As early as 2002, Blascovich et al. proposed the use of (immersive) VR "as a methodological tool for social psychology" because it helps improve the trade-off between ecological validity and experimental control.
In this talk, Dr Sylvia Pan will go through several examples from her own work from the past 10 years where VR was used to answer research questions in social interaction, and points out the benefits and pitfalls.
Biography: Sylvia Xueni Pan is a lecturer in Computing at Goldsmiths, University of London. She received a BSc in Computer Science at Beihang University, Beijing, China in 2004, an MSc in Vision, Imaging and Virtual Environments at University College London (UCL), UK in 2005, and a PhD in Virtual Reality at UCL in 2009. Before joining Goldsmiths in 2015, She worked as a research associate in Computer Science, UCL, and in the Institute of Cognitive Neuroscience (ICN), UCL, where she remains an honorary research fellow.
Over the past 10 years she developed a unique interdisciplinary research profile with journal and conference publications in both VR technology and social neuroscience.? Her work has been featured multiple times in the media, including BBC Horizon and the New Scientist magazine.
Brain plasticity in amputees
Speaker: Tamar Makin, University of Oxford
Time: 4pm Wednesday 15 February 2017
Venue: Lecture Theatre, Ben Pimlott Building, Goldsmiths
Abstract: Following arm-amputation brain areas that previously operated the hand will become “freed-up” to work for other body parts. This process of brain plasticity is widely held to result in the experience of phantom limb pain (pain that is perceived to be arising from the missing hand), and is therefore considered to be maladaptive. I will present evidence to challenge the proposed link between brain plasticity and phantom pain, and instead demonstrate that representation of the missing hand persists decades after amputation. I will show that the cortical resources of the missing hand can be used by a multitude of body parts, and even artificial limbs. Based on this evidence, I suggest that plasticity in amputees is experience-dependant, and is not inherently maladaptive.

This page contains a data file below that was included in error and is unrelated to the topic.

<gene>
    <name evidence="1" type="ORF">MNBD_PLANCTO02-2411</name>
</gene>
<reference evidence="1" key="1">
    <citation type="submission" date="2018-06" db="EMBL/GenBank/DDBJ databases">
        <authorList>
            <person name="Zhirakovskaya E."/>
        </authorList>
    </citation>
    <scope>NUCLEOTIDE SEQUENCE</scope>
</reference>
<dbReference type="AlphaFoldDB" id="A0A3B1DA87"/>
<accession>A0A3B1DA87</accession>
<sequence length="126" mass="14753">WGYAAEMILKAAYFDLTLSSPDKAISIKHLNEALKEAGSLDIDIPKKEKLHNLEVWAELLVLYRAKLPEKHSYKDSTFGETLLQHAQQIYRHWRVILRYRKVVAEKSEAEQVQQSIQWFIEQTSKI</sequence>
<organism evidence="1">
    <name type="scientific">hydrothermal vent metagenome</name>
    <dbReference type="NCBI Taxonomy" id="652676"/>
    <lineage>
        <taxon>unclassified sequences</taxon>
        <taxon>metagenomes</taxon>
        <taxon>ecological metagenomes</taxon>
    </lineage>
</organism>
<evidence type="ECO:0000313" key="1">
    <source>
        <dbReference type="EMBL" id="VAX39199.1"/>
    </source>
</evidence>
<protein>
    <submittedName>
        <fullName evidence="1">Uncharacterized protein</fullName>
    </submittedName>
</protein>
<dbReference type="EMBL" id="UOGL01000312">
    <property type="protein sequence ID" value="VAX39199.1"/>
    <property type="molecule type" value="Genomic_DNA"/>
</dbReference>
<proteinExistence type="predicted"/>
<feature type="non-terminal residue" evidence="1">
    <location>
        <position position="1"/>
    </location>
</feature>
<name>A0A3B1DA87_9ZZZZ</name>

Biography: I graduated from the Brain and Behavioural Sciences programme at the Hebrew University of Jerusalem in 2009. I was then awarded several career development fellowships to establish my research program on brain plasticity in amputees at FMRIB, the neuroimaging centre the University of Oxford, first as Research Fellow and later as a Principle Investigator. In 2016 I joined the faculty of UCL to continue this work.
The Invention of Consciousness
SPEAKER: NICHOLAS HUMPHREY, EMERITUS PROFESSOR LSE
DATE: 4pm WEDNESDAY 15 MARCH 2017
VENUE: Lecture Theatre, Ben Pimlott Building
Abstract: In English we use the word "invention" in two ways. First, to mean a new device or process developed by experimentation, and designed to fulfil a practical goal. Second, to mean a mental fabrication, especially a falsehood, developed by art, and designed to please or persuade. In this talk I'll argue that human consciousness is an invention in both respects. First, it is a cognitive faculty, evolved by natural selection, designed to help us make sense of ourselves and our surroundings. But then, second, it is a fantasy, conjured up by the brain, designed to change the value we place on our own existence.
Brief Biography: Nicholas Humphrey is a theoretical psychologist who has migrated from neurophysiology, through animal behaviour to evolutionary psychology and the study of consciousness. He did research on mountain gorillas with Dian Fossey in Rwanda, he was the first to demonstrate the existence of “blindsight” after brain damage in monkeys, he proposed the celebrated theory of the “social function of intellect”, and he has recently explained the evolutionary basis of the placebo effect. He has held positions at the universities of Oxford and Cambridge, and is now emeritus professor at the LSE. Honours include the Martin Luther King Memorial Prize, the Pufendorf medal and the International Mind and Brain Prize.